Obama appoints former Bush deputy attorney general to lead FBI
1 June 2013
Last week, sources within the Obama administration announced the president’s plans to appoint James Comey as director of the Federal Bureau of Investigation. He would replace Robert Mueller, who is scheduled to step down later this year.
Comey served as deputy and acting attorney general for the George W. Bush administration, where he participated in the attack on democratic rights by approving, among other measures, the administration’s domestic surveillance and torture programs.
After playing a leading role in covering for the unprecedented unconstitutional actions of the Bush administration, Comey moved on to take a leading position with Lockheed Martin, the world’s largest weapons manufacturer.
Comey worked as general counsel for Lockheed from 2005 to 2010, a period during which the company reaped immense profits off of contracts with Comey’s former employer, the US government, to build deadly weapons for use in Iraq and Afghanistan.
In 2010, Comey left Lockheed to accept the position of general counsel with Bridgewater Associates, the $122 billion hedge fund that became the world’s largest investment management firm in 2011.
Comey, who is also a member of the board of directors at London-based HSBC Holdings, became senior research scholar and Hertog Fellow of Security Law at Columbia Law School in early 2013.
Despite this record, the Democratic Party is lauding the selection of Comey as a progressive step in the defense of democratic rights.
Comey, a Republican, is “near and dear to the hearts of many liberals in Washington,” writes ABC News in an article titled “Obama’s GOP FBI Pick a Folk Hero for Democrats”.
Along with president Obama’s speech at National Defense University last week, the Washington Post called the nomination of Comey “an equally important statement about his intentions in the fight against terrorism.”
The Post concluded, “It’s that strong moral compass that the president apparently wants to lead the nation’s chief domestic law enforcement agency. That Obama would seek out someone who has so jealously guarded civil liberties, even at great personal and career risk, speaks more loudly than his speech about the legacy he wants to leave in the fight against terrorism.”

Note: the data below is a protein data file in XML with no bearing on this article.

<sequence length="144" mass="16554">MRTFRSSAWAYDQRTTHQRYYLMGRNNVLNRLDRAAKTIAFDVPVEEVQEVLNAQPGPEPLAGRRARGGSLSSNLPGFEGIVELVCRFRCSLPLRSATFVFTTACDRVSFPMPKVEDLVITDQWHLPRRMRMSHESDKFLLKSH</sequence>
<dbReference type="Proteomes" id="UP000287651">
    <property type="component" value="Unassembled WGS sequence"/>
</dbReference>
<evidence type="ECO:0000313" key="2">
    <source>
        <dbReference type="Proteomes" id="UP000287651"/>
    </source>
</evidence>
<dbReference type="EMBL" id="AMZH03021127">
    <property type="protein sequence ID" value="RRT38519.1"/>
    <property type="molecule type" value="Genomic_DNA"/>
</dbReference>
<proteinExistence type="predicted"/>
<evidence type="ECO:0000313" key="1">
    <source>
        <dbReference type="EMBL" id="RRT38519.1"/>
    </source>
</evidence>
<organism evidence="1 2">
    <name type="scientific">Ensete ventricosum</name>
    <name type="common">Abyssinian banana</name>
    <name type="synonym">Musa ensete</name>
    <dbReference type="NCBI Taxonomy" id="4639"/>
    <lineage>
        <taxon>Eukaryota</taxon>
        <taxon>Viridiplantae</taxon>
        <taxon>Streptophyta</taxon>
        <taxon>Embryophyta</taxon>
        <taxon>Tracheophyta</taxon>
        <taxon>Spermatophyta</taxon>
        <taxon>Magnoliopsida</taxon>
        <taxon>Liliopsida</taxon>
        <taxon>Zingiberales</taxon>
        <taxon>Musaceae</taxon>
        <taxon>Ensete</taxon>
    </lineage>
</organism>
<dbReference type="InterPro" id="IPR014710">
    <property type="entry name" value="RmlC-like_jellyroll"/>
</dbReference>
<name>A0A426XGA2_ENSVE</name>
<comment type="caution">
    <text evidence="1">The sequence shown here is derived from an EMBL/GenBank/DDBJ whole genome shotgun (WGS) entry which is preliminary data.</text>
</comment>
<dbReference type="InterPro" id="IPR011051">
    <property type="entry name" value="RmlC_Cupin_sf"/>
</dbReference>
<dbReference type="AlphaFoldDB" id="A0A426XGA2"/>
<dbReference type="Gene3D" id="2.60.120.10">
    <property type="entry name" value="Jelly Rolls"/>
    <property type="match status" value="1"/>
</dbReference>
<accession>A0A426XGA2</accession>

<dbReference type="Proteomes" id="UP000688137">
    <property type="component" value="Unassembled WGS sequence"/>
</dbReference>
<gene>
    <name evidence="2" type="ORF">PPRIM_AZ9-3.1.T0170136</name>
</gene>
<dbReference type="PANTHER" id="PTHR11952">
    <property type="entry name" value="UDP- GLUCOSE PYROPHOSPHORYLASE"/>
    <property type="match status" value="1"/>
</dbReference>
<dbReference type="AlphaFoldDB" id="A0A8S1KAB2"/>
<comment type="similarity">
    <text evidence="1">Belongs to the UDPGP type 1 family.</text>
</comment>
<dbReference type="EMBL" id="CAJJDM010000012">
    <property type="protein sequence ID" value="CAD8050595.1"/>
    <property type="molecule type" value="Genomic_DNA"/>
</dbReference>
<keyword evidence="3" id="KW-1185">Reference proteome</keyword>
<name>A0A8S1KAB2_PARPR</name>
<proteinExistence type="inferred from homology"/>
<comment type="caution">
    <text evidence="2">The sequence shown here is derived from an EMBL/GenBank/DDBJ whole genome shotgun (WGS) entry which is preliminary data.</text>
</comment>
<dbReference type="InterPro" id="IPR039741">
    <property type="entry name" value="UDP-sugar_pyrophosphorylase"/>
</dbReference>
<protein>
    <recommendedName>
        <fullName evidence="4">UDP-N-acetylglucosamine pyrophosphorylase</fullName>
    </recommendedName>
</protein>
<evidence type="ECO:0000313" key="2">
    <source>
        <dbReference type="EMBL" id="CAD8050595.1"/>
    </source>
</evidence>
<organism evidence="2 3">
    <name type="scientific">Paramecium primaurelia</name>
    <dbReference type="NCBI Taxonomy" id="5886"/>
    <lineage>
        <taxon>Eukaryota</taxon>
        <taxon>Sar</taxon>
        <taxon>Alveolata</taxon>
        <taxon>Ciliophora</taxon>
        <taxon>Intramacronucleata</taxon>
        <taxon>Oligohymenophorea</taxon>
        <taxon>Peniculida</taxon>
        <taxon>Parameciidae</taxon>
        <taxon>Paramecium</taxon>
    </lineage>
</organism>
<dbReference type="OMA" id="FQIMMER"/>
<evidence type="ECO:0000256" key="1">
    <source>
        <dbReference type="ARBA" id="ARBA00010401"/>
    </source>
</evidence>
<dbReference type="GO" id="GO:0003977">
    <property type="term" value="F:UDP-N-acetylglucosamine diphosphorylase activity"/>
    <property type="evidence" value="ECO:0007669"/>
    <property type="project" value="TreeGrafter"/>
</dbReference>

Overblown tales of Comey’s role as a defender of democratic rights are based on the only notable instance in which Comey has not actively pursued the most anti-democratic agenda possible.
In March 2004, Comey, alongside Attorney General John Ashcroft and FBI Director Mueller, opposed a maneuver by White House Counsel Alberto Gonzales. Comey had opposed Gonzales’ surreptitious nighttime visit to Ashcroft’s hospital bed in an attempt to prevent Gonzales from procuring a signature for the extension of an expanded warrantless wiretapping program. The program had been in effect under the National Security Agency from 2002 to 2004.
Comey’s actions were likely motivated by an awareness of the illegal character of the operations that the Bush administration was carrying out. He fully supported the NSA surveillance program once minor changes had been made to the wording of program guidelines.
Comey was satisfied once the Bush administration lawyers had brought the spying program under the guidelines of the Authorization for the Use of Military Force Act, which gave the president the unprecedented executive powers, ostensibly in response to the September 11th terrorist attacks.
Comey and the Department of Justice worked tirelessly to erect a scaffolding of pseudo-legal justifications for the unconstitutional spying campaign throughout 2004 and after Comey departed in 2005. It is likely that Comey and the rest of the Bush legal team were partly motivated by a desire to prepare their own legal defenses in case criminal charges were ever brought against them.
Furthermore, Comey played a leading role in the trial of US citizen Jose Padilla as an enemy combatant in a military tribunal without due process rights. Beginning in 2002, Padilla was held for over three years and was repeatedly tortured without having been charged with any crime. In 2004, Comey claimed that Padilla was “more than a criminal defendant with a broad menu of rights…”
In 2005, Comey also signed-off on the program of torture implemented by the Bush administration. A series of emails between Comey and CIA officials detail Coney’s approval of all 13 proposed “extraordinary rendition” tactics, including waterboarding and sleep deprivation. Coney wrote at the time that the torture program “was ready to go out and I concurred.”
The fact that the liberal Democratic establishment can rain such high praise on a war profiteer, financial parasite, and legal champion of the Bush administration speaks volumes to the political and moral decay of liberalism, as well as to the intensifying reaction of all sections of the American ruling class.